As a former United Airlines frequent flyer, what stood out from this article was the flyertalk poster who commented that, based on the poor customer service he typically received on United Airlines flights, Captain Flanagan’s actions came across as representing his own standards more than the company’s.  My wife and I stopped flying United Airlines around the time this article was written, in large part because of the poor customer service, so that comment really hit home for me. It really speaks to the impact negative employees can have on customer perceptions that, in this article highlighting Captain Flanagan’s excellent attitude and customer service, what stands out to this former United Airlines customer is the negative point made regarding United Airlines’ overall customer service performance.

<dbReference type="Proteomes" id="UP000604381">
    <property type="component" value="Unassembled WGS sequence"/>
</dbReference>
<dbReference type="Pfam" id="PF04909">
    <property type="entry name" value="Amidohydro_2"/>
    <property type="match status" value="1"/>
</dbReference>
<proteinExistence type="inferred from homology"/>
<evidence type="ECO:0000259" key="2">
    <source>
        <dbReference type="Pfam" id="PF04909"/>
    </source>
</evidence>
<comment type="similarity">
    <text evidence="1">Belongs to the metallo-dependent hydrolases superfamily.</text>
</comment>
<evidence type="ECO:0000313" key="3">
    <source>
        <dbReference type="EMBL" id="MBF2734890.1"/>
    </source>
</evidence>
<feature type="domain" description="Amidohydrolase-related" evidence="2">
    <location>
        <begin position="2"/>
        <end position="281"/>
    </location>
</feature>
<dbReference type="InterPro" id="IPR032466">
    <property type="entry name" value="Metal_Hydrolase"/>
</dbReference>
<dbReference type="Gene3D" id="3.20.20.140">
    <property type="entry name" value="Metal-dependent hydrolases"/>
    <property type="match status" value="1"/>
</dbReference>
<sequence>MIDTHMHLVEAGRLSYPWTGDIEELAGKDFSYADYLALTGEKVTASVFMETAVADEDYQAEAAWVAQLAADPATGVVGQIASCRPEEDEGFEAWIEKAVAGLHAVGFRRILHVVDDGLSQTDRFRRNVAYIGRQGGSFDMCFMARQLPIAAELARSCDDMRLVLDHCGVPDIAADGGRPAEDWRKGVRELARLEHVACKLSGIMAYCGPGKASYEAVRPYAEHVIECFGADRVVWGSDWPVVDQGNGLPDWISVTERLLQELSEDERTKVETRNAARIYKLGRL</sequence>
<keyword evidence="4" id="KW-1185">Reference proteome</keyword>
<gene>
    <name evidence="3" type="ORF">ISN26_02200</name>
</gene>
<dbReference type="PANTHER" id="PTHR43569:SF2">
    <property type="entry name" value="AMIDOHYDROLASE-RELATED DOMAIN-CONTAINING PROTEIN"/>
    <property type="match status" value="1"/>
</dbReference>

Clearly Captain Flanagan knows that, in a competitive industry like the airline industry, employee attitude really does have a huge impact on customer satisfaction. The effect here is two fold. Firstly, customers really do appreciate someone who cares about what they are doing and makes sure that the customer knows that their business is appreciated. Secondly, this type of attitude is infectious amongst coworkers. For example, when I have flown with pilots like Captain Flanagan, the rest of the flight crew always seemed to be in top form—far more personable and helpful than the usual flight crew.